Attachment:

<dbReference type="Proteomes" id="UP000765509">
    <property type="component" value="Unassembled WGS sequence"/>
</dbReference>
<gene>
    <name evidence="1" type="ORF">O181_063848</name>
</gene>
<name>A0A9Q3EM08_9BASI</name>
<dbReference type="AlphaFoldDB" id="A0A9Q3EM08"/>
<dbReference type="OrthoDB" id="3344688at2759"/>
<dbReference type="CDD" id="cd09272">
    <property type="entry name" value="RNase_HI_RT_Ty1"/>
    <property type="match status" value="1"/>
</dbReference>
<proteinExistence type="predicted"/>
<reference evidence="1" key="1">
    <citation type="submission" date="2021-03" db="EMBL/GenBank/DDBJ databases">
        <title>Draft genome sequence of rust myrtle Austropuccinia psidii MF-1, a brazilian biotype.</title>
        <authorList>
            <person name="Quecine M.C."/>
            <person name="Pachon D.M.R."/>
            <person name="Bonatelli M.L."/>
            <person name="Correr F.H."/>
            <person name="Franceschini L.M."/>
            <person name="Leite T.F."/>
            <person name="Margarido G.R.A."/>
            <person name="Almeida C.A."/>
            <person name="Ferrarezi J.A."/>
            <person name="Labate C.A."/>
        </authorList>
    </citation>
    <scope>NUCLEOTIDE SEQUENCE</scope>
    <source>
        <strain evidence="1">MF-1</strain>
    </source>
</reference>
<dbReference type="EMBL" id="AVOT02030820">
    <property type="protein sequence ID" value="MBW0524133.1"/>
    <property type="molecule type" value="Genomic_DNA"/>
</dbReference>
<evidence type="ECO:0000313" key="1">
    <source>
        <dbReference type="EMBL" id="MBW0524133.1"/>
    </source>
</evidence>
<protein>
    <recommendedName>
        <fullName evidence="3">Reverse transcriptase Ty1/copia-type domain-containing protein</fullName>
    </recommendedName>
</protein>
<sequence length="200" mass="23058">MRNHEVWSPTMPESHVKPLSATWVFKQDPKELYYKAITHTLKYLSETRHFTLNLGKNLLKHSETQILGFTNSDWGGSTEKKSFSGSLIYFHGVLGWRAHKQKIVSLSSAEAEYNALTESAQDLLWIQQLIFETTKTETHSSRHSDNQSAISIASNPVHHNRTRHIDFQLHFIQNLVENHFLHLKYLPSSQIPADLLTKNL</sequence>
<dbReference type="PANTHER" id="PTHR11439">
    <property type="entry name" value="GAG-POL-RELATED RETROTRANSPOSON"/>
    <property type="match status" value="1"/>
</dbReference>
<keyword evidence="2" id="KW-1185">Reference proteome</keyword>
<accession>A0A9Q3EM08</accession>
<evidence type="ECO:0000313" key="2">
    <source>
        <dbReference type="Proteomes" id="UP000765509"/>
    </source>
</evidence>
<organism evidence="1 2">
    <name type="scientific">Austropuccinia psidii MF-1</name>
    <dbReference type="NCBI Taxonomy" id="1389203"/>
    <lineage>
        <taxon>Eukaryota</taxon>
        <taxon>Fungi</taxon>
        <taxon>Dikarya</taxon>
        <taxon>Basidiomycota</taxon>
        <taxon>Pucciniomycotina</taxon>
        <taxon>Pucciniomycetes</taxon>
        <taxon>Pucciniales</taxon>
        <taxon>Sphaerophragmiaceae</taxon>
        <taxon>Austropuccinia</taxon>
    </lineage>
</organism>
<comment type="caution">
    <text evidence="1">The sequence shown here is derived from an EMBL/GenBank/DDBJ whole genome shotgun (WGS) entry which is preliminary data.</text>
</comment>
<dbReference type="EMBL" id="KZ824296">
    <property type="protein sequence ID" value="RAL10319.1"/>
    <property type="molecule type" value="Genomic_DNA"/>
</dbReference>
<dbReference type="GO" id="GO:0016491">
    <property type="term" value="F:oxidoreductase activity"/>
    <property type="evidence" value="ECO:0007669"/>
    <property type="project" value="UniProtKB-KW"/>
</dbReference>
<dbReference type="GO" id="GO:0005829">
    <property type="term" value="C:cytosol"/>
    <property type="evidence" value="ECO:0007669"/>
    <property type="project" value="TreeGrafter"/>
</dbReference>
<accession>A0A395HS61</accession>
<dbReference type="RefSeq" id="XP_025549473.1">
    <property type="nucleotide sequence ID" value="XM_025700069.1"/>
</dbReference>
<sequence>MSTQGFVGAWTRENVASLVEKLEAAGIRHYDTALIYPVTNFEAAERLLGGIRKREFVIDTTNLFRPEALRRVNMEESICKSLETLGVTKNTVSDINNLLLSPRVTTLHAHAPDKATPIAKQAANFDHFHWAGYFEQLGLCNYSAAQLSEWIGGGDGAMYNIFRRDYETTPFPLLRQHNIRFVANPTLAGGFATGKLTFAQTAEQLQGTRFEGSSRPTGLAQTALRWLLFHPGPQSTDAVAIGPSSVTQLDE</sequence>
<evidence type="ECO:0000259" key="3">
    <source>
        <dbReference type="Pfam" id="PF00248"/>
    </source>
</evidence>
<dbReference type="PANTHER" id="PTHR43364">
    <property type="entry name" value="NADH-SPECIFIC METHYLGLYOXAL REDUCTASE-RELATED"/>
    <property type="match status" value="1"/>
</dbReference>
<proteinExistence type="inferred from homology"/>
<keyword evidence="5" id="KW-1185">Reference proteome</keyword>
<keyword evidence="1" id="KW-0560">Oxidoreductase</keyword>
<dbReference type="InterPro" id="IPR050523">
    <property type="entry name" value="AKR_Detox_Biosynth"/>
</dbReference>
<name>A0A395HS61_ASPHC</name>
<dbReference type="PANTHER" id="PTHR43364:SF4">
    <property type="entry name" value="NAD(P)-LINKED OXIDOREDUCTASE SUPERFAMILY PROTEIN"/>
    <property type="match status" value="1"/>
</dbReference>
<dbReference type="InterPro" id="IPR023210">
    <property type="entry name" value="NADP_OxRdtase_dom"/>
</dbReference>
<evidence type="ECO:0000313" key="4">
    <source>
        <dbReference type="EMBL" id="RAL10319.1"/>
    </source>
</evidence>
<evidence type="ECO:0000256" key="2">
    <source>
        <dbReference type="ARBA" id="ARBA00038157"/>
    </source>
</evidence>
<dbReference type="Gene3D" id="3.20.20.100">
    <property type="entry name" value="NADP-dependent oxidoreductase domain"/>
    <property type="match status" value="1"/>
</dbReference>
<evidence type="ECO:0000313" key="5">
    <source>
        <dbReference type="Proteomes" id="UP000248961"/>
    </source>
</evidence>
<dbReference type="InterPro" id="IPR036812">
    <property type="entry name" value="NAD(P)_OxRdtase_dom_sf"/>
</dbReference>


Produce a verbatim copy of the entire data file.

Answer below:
<dbReference type="Proteomes" id="UP000765509">
    <property type="component" value="Unassembled WGS sequence"/>
</dbReference>
<gene>
    <name evidence="1" type="ORF">O181_063848</name>
</gene>
<name>A0A9Q3EM08_9BASI</name>
<dbReference type="AlphaFoldDB" id="A0A9Q3EM08"/>
<dbReference type="OrthoDB" id="3344688at2759"/>
<dbReference type="CDD" id="cd09272">
    <property type="entry name" value="RNase_HI_RT_Ty1"/>
    <property type="match status" value="1"/>
</dbReference>
<proteinExistence type="predicted"/>
<reference evidence="1" key="1">
    <citation type="submission" date="2021-03" db="EMBL/GenBank/DDBJ databases">
        <title>Draft genome sequence of rust myrtle Austropuccinia psidii MF-1, a brazilian biotype.</title>
        <authorList>
            <person name="Quecine M.C."/>
            <person name="Pachon D.M.R."/>
            <person name="Bonatelli M.L."/>
            <person name="Correr F.H."/>
            <person name="Franceschini L.M."/>
            <person name="Leite T.F."/>
            <person name="Margarido G.R.A."/>
            <person name="Almeida C.A."/>
            <person name="Ferrarezi J.A."/>
            <person name="Labate C.A."/>
        </authorList>
    </citation>
    <scope>NUCLEOTIDE SEQUENCE</scope>
    <source>
        <strain evidence="1">MF-1</strain>
    </source>
</reference>
<dbReference type="EMBL" id="AVOT02030820">
    <property type="protein sequence ID" value="MBW0524133.1"/>
    <property type="molecule type" value="Genomic_DNA"/>
</dbReference>
<evidence type="ECO:0000313" key="1">
    <source>
        <dbReference type="EMBL" id="MBW0524133.1"/>
    </source>
</evidence>
<protein>
    <recommendedName>
        <fullName evidence="3">Reverse transcriptase Ty1/copia-type domain-containing protein</fullName>
    </recommendedName>
</protein>
<sequence length="200" mass="23058">MRNHEVWSPTMPESHVKPLSATWVFKQDPKELYYKAITHTLKYLSETRHFTLNLGKNLLKHSETQILGFTNSDWGGSTEKKSFSGSLIYFHGVLGWRAHKQKIVSLSSAEAEYNALTESAQDLLWIQQLIFETTKTETHSSRHSDNQSAISIASNPVHHNRTRHIDFQLHFIQNLVENHFLHLKYLPSSQIPADLLTKNL</sequence>
<dbReference type="PANTHER" id="PTHR11439">
    <property type="entry name" value="GAG-POL-RELATED RETROTRANSPOSON"/>
    <property type="match status" value="1"/>
</dbReference>
<keyword evidence="2" id="KW-1185">Reference proteome</keyword>
<accession>A0A9Q3EM08</accession>
<evidence type="ECO:0000313" key="2">
    <source>
        <dbReference type="Proteomes" id="UP000765509"/>
    </source>
</evidence>
<organism evidence="1 2">
    <name type="scientific">Austropuccinia psidii MF-1</name>
    <dbReference type="NCBI Taxonomy" id="1389203"/>
    <lineage>
        <taxon>Eukaryota</taxon>
        <taxon>Fungi</taxon>
        <taxon>Dikarya</taxon>
        <taxon>Basidiomycota</taxon>
        <taxon>Pucciniomycotina</taxon>
        <taxon>Pucciniomycetes</taxon>
        <taxon>Pucciniales</taxon>
        <taxon>Sphaerophragmiaceae</taxon>
        <taxon>Austropuccinia</taxon>
    </lineage>
</organism>
<comment type="caution">
    <text evidence="1">The sequence shown here is derived from an EMBL/GenBank/DDBJ whole genome shotgun (WGS) entry which is preliminary data.</text>
</comment>
<dbReference type="EMBL" id="KZ824296">
    <property type="protein sequence ID" value="RAL10319.1"/>
    <property type="molecule type" value="Genomic_DNA"/>
</dbReference>
<dbReference type="GO" id="GO:0016491">
    <property type="term" value="F:oxidoreductase activity"/>
    <property type="evidence" value="ECO:0007669"/>
    <property type="project" value="UniProtKB-KW"/>
</dbReference>
<dbReference type="GO" id="GO:0005829">
    <property type="term" value="C:cytosol"/>
    <property type="evidence" value="ECO:0007669"/>
    <property type="project" value="TreeGrafter"/>
</dbReference>
<accession>A0A395HS61</accession>
<dbReference type="RefSeq" id="XP_025549473.1">
    <property type="nucleotide sequence ID" value="XM_025700069.1"/>
</dbReference>
<sequence>MSTQGFVGAWTRENVASLVEKLEAAGIRHYDTALIYPVTNFEAAERLLGGIRKREFVIDTTNLFRPEALRRVNMEESICKSLETLGVTKNTVSDINNLLLSPRVTTLHAHAPDKATPIAKQAANFDHFHWAGYFEQLGLCNYSAAQLSEWIGGGDGAMYNIFRRDYETTPFPLLRQHNIRFVANPTLAGGFATGKLTFAQTAEQLQGTRFEGSSRPTGLAQTALRWLLFHPGPQSTDAVAIGPSSVTQLDE</sequence>
<evidence type="ECO:0000259" key="3">
    <source>
        <dbReference type="Pfam" id="PF00248"/>
    </source>
</evidence>
<dbReference type="PANTHER" id="PTHR43364">
    <property type="entry name" value="NADH-SPECIFIC METHYLGLYOXAL REDUCTASE-RELATED"/>
    <property type="match status" value="1"/>
</dbReference>
<proteinExistence type="inferred from homology"/>
<keyword evidence="5" id="KW-1185">Reference proteome</keyword>
<keyword evidence="1" id="KW-0560">Oxidoreductase</keyword>
<dbReference type="InterPro" id="IPR050523">
    <property type="entry name" value="AKR_Detox_Biosynth"/>
</dbReference>
<name>A0A395HS61_ASPHC</name>
<dbReference type="PANTHER" id="PTHR43364:SF4">
    <property type="entry name" value="NAD(P)-LINKED OXIDOREDUCTASE SUPERFAMILY PROTEIN"/>
    <property type="match status" value="1"/>
</dbReference>
<dbReference type="InterPro" id="IPR023210">
    <property type="entry name" value="NADP_OxRdtase_dom"/>
</dbReference>
<evidence type="ECO:0000313" key="4">
    <source>
        <dbReference type="EMBL" id="RAL10319.1"/>
    </source>
</evidence>
<evidence type="ECO:0000256" key="2">
    <source>
        <dbReference type="ARBA" id="ARBA00038157"/>
    </source>
</evidence>
<dbReference type="Gene3D" id="3.20.20.100">
    <property type="entry name" value="NADP-dependent oxidoreductase domain"/>
    <property type="match status" value="1"/>
</dbReference>
<evidence type="ECO:0000313" key="5">
    <source>
        <dbReference type="Proteomes" id="UP000248961"/>
    </source>
</evidence>
<dbReference type="InterPro" id="IPR036812">
    <property type="entry name" value="NAD(P)_OxRdtase_dom_sf"/>
</dbReference>